When Russian President Vladmir Putting arrives in Cairo on Monday for talks with President Abdel-Fattah El-Sisi, developments in Syria and in the other countries of the Mashriq will figure high on the agenda.
Syria, say Egyptian diplomats, is a particular concern for both Moscow, for whom Damascus is about the only remaining trusted Arab ally, and for Cairo.
Egypt’s leaders are convinced that the stablisation of the political-military situation in the four-year Syrian conflict would be an essential step in the war on terror.
Both Cairo and Moscow have recently held independent sets of talks for Syrian opposition figures and some of the representatives of the ruling regime of Bashar Al-Assad.
Both are of the opinion that the top priority for Syria is not the elimination of the regime of Al-Assad, the original demand made in the early, peaceful weeks of the demand for democracy in the spring of 2011, but rather the containment of the highly militant radical Islamist groups that are fighting the army of Al-Assad. These groups have now spilled over the region, including into Egypt’s restive Sinai peninsula.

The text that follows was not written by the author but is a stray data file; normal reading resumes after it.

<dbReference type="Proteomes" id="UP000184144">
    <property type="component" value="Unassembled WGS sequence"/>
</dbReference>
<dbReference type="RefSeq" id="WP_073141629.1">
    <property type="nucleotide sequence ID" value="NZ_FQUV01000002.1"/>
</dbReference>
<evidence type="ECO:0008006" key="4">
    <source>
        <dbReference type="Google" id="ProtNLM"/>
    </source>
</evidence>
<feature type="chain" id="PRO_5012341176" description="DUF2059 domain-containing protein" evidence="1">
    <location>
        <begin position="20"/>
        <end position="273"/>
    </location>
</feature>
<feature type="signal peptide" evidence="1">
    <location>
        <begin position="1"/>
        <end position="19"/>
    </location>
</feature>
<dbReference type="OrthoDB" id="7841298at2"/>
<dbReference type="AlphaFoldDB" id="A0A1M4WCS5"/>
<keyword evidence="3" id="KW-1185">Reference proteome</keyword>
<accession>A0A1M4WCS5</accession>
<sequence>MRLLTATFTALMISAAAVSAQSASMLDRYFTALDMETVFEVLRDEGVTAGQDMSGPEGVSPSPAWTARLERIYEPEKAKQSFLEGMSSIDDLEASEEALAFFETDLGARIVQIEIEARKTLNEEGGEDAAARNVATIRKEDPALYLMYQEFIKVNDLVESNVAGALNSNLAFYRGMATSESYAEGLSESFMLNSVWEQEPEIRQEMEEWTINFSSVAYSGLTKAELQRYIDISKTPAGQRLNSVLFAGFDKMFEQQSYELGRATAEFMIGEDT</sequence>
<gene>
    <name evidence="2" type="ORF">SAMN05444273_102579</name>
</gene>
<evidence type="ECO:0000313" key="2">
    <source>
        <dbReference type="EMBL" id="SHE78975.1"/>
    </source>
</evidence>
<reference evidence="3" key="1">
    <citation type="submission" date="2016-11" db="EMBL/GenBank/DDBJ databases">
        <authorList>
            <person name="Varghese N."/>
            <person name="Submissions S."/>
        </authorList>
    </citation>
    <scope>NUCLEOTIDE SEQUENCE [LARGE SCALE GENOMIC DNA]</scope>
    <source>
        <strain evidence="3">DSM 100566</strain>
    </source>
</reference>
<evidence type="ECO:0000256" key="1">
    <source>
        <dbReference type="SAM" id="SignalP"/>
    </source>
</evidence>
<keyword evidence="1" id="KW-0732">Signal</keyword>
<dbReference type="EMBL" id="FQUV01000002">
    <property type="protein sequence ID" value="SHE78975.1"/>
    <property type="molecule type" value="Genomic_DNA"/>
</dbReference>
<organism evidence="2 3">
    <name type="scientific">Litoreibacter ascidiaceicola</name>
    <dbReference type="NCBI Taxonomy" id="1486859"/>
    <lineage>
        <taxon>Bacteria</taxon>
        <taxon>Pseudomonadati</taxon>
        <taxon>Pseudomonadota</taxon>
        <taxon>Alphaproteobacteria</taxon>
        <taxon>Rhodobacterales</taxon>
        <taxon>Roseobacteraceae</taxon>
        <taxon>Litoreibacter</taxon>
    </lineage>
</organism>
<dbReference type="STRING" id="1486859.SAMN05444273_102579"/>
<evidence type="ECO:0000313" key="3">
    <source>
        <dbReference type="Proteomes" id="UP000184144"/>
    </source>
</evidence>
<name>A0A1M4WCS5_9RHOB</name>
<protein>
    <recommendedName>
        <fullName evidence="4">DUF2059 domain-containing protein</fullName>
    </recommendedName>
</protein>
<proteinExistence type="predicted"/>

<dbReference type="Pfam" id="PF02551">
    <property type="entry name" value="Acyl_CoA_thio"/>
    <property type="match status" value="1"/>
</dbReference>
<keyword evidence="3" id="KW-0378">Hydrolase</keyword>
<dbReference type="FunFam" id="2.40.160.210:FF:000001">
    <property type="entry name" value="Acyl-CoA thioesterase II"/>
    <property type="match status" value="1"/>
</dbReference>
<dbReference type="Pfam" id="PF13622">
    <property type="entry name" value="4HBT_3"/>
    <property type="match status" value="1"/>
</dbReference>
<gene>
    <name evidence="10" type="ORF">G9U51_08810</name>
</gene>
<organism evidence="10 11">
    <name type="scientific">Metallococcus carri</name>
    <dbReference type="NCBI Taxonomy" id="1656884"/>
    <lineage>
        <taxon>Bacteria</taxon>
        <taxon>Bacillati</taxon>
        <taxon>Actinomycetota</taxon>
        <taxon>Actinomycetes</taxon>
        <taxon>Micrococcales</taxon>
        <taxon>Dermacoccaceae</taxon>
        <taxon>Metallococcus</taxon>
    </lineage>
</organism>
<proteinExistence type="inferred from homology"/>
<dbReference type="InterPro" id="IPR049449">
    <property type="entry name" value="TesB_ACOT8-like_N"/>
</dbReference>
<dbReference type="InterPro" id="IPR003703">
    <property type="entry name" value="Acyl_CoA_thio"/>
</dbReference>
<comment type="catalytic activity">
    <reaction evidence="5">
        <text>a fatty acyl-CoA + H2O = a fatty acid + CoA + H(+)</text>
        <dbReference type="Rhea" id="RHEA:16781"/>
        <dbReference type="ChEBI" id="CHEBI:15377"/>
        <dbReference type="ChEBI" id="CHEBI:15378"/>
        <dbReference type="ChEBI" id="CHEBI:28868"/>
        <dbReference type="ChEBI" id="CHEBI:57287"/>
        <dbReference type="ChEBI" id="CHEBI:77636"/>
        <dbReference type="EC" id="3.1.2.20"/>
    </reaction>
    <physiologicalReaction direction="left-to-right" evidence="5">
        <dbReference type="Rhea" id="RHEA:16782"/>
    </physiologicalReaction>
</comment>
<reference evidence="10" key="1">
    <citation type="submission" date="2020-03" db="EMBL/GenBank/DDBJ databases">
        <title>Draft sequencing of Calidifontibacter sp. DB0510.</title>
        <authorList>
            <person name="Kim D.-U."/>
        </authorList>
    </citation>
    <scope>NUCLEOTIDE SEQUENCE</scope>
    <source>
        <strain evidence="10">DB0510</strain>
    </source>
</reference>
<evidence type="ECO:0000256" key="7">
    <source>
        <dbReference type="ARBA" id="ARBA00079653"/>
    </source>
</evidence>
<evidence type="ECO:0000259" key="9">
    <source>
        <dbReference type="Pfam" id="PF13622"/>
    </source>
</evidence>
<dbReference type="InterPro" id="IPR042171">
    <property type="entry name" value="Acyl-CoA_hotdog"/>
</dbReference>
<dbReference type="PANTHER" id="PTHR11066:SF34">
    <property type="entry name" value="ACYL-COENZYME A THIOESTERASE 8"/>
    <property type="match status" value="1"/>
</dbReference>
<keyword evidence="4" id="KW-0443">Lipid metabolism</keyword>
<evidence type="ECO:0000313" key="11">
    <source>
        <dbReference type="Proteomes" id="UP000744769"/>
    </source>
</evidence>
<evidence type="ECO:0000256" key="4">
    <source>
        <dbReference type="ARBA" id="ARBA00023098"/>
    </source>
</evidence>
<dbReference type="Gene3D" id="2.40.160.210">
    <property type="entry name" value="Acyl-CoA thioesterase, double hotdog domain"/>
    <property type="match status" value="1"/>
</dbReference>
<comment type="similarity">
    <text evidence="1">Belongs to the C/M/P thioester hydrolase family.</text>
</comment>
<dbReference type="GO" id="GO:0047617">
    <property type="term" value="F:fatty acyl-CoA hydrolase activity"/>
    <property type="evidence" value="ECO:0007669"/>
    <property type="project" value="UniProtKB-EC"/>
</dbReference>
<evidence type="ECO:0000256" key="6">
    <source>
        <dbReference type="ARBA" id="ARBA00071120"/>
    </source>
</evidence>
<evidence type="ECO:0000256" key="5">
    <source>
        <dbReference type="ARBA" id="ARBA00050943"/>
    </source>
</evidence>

With the receding opposition of Riyadh, Cairo’s top economic and political guarantor after the 2013 ouster of Mohamed Morsi, to a political formula that allows for a presence of Al-Assad regime somehow, Cairo and Moscow might now find it easier to move forward on promoting a gradual political settlement in Syria.
“There is no quick fix for the situation in Syria and this is not just because of the war between the regime and the opposition of all types, but also because of the many differences, one could safely use the word ‘battles’, among the Arab opposition,” said an Egyptian diplomat who had taken part in the recent Cairo talks.
Like Moscow, Cairo is planning to host a new round of talks for some of the top figures in the Syrian political equation.